Do you remember when you first started playing Magic? I know I do. It was at a friend’s house I watched for a few minutes as they played Standard against each other and then they asked me to take a seat and try myself. I was handed a deck with Stoneforge Mystic, Batterskull, and Jace, the Mindsculptor in it. I was instantly hooked and here I am today, writing articles and totally immersed in all forms of Magic: the Gathering.
Despite the highly competitive nature of the decks, Standard was the format I was introduced in. I would wager that with the number of events as well as the Pro Tour featuring it primarily, most player’s first forays into Magic also involve Standard. However, Standard just makes up one portion of the competitive scene of this vast game. There are dozens of fan-made and casual formats that exist. If you look around the world and on Magic Online you will find a plethora of competitive formats to dabble into.
“Alright, cool. I have been playing Magic at FNM and locally with friends for about a year now. I always hear about other formats like ‘Modern’ and ‘Legacy.’ I want to check that out, and learn more about other ways to enjoy this awesome game. Let’s check out some decks…”
Ok, so by this point many players are immediately turned off at this thought. Spending _____ on a card game sounds ridiculous right? Well to those who are just looking to Magic as the most casual of a hobby, I agree, the prices of these decks are astronomical and should rightfully push some away.
The price of top tier decks in formats like Vintage, Legacy, and even Modern are staggering! It isn’t easy for most folks to just jump right in and build a top tier deck on the fly. Forget about it if you change decks or want to build a gauntlet. I will never sugar-coat the financial struggle there is to getting involved in Magic’s older formats. Playing this game competitively is extremely expensive and I don’t want to underplay that.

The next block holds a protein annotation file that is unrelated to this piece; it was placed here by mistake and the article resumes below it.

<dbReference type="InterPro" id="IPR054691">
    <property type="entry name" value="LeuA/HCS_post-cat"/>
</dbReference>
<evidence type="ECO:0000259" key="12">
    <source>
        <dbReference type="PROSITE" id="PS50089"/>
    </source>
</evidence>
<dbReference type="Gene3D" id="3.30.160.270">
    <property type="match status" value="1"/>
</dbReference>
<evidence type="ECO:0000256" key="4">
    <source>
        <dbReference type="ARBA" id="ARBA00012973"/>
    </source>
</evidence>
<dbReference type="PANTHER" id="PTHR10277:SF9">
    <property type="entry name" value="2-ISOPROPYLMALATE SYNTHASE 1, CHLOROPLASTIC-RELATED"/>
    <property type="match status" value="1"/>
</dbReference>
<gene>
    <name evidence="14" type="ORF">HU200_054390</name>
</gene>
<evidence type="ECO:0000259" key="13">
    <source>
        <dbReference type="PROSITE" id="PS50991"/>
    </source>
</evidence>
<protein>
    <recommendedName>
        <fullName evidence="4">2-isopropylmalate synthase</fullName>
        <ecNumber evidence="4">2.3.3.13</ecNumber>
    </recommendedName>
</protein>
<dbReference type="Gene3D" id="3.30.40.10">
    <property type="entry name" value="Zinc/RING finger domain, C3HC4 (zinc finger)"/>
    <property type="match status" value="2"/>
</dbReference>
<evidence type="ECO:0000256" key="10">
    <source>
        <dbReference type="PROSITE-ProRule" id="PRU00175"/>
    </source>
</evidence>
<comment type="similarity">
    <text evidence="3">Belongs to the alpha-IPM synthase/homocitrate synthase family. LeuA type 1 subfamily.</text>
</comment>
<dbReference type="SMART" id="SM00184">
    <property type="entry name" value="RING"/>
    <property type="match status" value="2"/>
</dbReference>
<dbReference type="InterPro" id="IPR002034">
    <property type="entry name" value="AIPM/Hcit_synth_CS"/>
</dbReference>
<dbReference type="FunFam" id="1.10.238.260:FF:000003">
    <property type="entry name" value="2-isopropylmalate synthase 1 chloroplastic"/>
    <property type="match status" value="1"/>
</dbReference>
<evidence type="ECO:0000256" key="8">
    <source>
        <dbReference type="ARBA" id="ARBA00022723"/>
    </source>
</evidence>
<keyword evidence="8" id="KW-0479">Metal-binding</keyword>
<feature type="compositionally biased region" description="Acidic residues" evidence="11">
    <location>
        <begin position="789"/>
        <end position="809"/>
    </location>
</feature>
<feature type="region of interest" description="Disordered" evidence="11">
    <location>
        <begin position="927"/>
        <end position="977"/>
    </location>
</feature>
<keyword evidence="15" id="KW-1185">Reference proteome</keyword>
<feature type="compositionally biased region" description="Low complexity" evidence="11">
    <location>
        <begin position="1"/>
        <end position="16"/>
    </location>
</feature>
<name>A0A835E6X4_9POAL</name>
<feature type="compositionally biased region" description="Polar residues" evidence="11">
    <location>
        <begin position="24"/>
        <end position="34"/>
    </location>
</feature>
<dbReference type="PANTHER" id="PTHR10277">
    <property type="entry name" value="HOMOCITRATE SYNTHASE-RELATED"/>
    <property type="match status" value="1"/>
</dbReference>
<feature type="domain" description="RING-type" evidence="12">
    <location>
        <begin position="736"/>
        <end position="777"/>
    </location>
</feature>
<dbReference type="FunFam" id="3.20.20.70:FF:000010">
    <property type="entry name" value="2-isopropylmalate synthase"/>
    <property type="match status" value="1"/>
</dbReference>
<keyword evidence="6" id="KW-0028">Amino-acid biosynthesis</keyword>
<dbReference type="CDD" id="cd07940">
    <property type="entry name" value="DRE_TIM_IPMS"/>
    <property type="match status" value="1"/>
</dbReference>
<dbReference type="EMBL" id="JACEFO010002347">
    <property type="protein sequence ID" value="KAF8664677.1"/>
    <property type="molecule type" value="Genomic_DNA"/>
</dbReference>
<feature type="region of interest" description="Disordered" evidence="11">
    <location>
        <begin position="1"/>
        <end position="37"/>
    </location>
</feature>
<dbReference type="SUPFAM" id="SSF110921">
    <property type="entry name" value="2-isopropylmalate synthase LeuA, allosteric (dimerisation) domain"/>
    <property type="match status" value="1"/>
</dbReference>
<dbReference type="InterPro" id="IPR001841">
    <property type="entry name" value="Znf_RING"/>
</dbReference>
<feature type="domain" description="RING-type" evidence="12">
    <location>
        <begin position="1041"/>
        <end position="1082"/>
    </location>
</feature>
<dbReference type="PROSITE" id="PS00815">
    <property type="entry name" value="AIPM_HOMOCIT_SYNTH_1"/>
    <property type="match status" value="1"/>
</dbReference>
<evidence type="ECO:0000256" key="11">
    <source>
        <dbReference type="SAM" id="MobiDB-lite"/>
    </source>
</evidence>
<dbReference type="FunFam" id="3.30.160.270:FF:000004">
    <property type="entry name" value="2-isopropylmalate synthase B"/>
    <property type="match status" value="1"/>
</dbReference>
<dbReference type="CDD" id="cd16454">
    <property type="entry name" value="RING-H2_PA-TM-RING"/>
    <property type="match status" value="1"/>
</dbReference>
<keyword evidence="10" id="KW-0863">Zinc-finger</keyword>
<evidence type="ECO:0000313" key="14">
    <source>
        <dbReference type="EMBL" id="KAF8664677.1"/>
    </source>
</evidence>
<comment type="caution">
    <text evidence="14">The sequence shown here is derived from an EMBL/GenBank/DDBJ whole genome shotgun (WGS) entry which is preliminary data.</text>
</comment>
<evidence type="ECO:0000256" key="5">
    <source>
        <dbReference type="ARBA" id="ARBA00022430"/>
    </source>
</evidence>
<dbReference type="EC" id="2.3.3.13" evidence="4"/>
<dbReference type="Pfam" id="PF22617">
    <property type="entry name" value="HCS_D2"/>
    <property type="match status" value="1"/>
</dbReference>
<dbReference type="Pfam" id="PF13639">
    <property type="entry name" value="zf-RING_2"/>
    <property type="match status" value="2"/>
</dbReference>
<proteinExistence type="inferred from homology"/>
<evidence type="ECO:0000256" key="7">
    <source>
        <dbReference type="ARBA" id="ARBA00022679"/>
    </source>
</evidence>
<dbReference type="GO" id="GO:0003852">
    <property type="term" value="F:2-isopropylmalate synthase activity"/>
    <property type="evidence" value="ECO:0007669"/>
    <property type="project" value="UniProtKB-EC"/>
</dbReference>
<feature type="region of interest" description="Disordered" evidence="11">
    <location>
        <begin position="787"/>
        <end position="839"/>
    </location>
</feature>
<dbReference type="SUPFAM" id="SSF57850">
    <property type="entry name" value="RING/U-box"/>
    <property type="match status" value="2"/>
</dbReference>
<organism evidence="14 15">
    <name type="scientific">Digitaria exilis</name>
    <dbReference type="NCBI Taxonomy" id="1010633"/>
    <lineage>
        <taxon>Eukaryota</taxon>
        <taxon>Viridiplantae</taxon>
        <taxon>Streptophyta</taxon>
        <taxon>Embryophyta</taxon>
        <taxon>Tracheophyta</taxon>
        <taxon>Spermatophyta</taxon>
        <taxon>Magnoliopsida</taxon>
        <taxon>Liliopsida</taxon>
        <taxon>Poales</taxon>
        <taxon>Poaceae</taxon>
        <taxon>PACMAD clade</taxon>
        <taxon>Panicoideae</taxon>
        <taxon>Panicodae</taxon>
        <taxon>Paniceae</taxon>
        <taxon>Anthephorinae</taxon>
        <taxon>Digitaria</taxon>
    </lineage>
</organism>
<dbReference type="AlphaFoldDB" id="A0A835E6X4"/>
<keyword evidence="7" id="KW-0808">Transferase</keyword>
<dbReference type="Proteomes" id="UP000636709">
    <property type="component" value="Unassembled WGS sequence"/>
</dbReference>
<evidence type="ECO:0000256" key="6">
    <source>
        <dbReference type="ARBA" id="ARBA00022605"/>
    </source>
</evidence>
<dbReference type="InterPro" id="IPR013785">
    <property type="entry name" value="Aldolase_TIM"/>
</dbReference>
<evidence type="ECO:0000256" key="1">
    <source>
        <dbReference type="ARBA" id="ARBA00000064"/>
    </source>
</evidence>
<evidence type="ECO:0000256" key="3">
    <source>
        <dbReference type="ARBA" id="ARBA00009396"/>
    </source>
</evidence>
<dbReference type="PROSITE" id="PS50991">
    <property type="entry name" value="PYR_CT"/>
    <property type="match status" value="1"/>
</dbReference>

So then what is the point of writing this? I am here to tell you that it is possible to accomplish this and show you how to do it. In this two-part article series, first, I will give general advice on picking out the right path to take. I will ask key questions that every player must ask themselves before undertaking this journey. The second article will discuss specifics on how to acquire expensive cards and help you reach the end goal. The advice I give here may not be for everyone, as each person’s situation and experiences are unique, but I will do my best to give the best advice regardless.
Before embarking on this quest, you must first ask yourself a few questions. These are general questions that will act as the knowledge used to form your action plan.